Shedding is a normal behavior of ball pythons. When trying to help your snake shed, you need to make sure the humidity in the tank is at an appropriate level. You’ll know when your snake is going to shed when their stomach starts to turn pink and their coloring will dull. Their eyes will also look milky.


After shedding, their eyes will clear up and be back to normal. How often your snake sheds depends on their age. They typically shed every 4-6 weeks. Do not rip the shed off for them. If the shed is not coming off on its own, just soak your snake in a shallow water bowl for a couple of hours. 



Cleaning a terrarium is very easy. Just replace the water every three days and replace it immediately when you see that it is dirty. Spot clean the terrarium every week and the glass itself needs to be deep cleaned once a month. You can place your snake in a safe bin or container with some substrate while you clean out the terrarium.


Everything will need to be removed during cleaning and use safe cleaning products. If you use something with bleach, try to rinse it out as best as you can. Harsh chemicals will be dangerous to use around your snake. A newspaper substrate needs to be changed out once a week if you decide to use that as your substrate.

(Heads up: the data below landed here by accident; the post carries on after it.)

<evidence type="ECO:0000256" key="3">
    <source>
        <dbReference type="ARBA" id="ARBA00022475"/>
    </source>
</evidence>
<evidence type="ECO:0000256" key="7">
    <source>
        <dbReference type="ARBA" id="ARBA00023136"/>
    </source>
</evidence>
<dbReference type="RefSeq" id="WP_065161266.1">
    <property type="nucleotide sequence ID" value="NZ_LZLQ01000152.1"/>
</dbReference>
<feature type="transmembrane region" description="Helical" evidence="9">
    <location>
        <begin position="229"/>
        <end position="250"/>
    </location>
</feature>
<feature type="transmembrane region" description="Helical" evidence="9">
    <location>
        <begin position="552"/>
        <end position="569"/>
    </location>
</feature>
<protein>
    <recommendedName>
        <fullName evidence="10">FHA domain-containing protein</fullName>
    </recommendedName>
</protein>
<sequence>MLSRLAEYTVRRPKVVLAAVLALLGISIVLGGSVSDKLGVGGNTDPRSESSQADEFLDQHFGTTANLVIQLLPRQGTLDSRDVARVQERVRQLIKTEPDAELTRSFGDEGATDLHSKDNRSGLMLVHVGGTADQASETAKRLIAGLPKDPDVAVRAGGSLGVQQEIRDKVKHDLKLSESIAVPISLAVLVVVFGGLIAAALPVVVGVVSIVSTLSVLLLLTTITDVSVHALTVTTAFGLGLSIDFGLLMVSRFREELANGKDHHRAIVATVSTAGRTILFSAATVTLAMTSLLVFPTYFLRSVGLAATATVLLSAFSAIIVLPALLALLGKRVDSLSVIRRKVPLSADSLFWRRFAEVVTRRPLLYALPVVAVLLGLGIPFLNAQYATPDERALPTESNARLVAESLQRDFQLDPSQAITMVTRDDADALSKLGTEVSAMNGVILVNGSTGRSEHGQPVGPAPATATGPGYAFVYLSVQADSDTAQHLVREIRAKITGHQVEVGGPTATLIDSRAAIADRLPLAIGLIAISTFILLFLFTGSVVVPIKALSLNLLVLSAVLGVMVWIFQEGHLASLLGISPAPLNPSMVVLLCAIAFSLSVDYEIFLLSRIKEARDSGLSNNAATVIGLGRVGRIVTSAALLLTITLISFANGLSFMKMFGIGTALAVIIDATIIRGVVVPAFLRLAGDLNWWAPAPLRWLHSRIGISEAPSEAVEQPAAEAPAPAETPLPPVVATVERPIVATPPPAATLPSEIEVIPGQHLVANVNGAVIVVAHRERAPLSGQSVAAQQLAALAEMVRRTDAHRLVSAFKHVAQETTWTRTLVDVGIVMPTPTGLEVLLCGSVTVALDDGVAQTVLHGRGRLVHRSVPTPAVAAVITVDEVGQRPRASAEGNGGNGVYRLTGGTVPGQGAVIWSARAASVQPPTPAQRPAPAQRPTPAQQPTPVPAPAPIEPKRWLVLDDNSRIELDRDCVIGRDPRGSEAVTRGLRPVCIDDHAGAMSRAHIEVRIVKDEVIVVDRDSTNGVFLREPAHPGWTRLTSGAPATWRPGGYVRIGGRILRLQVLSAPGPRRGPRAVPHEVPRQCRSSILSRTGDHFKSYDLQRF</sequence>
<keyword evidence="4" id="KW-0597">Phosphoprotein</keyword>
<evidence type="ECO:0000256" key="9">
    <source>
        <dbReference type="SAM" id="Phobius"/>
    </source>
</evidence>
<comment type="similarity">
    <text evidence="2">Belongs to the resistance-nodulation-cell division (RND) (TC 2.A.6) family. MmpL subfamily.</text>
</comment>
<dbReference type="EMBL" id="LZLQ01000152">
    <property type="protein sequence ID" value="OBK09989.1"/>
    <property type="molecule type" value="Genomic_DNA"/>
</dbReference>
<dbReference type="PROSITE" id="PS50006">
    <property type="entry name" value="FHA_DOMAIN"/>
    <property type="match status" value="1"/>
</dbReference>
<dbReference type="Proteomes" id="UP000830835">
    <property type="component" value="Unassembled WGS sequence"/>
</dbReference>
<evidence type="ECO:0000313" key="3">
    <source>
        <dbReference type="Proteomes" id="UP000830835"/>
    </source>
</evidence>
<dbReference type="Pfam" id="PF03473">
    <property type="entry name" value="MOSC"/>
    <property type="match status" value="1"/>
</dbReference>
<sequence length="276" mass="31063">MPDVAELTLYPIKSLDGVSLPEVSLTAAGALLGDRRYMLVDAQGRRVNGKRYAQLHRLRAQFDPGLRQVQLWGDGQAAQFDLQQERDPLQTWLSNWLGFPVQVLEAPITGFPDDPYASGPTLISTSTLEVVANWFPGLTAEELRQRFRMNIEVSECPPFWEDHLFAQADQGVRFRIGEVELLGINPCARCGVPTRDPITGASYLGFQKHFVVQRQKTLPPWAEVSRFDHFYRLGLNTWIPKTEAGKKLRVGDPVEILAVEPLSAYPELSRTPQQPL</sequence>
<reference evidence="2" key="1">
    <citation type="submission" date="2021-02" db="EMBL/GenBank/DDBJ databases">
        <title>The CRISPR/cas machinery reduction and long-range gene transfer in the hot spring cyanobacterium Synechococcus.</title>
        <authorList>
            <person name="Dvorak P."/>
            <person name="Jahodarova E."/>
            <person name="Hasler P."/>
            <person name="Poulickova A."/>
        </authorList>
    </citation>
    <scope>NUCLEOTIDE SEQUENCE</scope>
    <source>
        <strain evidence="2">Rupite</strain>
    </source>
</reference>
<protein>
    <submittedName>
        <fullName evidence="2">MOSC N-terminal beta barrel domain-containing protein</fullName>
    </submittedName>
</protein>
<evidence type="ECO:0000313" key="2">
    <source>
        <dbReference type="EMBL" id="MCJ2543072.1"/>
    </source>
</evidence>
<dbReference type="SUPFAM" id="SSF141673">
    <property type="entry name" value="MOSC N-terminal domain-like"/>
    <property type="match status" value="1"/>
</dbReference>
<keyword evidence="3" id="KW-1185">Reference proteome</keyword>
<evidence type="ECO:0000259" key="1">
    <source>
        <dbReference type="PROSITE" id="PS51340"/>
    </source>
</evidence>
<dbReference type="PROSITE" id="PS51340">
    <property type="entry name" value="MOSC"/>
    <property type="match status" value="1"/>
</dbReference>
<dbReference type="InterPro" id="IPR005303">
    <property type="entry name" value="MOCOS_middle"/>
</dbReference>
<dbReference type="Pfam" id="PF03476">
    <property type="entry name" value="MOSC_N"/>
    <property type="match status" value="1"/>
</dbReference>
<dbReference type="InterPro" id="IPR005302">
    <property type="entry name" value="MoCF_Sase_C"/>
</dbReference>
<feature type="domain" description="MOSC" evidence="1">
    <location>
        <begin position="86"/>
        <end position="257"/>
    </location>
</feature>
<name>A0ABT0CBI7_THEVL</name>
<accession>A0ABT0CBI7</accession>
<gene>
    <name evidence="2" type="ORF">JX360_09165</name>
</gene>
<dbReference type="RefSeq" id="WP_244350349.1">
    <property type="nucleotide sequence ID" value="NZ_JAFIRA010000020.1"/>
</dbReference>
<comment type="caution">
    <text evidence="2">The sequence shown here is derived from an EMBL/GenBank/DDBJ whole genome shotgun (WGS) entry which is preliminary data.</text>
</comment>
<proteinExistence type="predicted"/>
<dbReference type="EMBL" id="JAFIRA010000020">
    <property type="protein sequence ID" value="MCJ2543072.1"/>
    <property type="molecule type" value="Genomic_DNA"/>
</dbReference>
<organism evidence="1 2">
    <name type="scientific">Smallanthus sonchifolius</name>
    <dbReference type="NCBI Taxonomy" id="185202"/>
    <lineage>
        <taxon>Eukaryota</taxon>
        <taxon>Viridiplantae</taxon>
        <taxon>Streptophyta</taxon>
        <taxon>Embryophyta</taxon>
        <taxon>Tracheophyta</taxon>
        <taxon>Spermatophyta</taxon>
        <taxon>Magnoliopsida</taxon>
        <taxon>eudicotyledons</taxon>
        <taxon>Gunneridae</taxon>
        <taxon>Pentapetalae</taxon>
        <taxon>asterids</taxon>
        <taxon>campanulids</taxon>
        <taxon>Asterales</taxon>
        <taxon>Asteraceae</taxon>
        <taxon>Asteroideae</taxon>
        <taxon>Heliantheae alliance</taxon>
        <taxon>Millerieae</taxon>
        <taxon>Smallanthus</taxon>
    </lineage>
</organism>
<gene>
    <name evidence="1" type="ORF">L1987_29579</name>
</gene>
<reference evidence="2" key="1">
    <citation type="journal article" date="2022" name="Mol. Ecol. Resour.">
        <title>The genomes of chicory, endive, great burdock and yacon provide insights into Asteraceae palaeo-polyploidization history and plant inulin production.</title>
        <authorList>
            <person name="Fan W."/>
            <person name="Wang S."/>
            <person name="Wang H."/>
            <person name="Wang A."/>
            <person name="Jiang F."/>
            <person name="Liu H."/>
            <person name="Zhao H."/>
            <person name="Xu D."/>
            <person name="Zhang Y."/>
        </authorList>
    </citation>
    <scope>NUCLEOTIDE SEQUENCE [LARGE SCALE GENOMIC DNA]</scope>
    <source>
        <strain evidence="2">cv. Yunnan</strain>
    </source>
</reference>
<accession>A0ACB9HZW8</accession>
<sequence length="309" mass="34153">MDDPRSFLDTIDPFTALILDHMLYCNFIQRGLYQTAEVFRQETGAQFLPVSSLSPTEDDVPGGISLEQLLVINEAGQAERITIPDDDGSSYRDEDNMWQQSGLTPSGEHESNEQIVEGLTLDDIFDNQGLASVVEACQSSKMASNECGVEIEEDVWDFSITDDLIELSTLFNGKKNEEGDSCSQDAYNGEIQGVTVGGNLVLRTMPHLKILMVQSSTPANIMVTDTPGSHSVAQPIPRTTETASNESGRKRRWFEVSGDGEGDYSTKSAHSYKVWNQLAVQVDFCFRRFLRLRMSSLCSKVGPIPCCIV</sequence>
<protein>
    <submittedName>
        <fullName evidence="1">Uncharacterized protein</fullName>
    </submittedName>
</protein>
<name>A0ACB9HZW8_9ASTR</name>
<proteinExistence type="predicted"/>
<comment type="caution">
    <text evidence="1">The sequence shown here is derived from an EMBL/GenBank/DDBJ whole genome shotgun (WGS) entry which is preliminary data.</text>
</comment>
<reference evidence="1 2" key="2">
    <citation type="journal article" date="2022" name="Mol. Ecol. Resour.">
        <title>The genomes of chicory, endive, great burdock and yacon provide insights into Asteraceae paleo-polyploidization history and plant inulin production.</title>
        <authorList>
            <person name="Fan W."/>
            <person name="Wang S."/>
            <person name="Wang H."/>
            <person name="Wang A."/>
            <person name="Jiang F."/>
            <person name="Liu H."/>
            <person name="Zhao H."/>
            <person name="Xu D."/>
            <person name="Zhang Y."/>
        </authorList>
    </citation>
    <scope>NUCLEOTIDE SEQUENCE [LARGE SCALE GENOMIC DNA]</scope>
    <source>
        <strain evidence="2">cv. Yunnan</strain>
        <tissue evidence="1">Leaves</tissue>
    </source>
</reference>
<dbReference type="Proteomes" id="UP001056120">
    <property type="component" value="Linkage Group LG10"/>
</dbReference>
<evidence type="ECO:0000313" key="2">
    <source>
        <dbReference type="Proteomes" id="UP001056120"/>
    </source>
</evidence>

Wrapping Up


Ball python care is very easy and does not require a lot of maintenance. This could be another reason why they are a very popular pet to have. Ball pythons are normally very sweet and enjoy handling. They only eat rats and need a couple of hiding places.


Heat lamps or heat pads are the only types of lighting your python will need. If you are looking for a pet that is docile and low maintenance, I suggest getting a ball python.

Jade Messieh

Proud bearded dragon, tortoise, crested gecko, and green tree python mom. I've always been passionate about animals and hope to help other reptile & amphibian enthusiasts along their journey!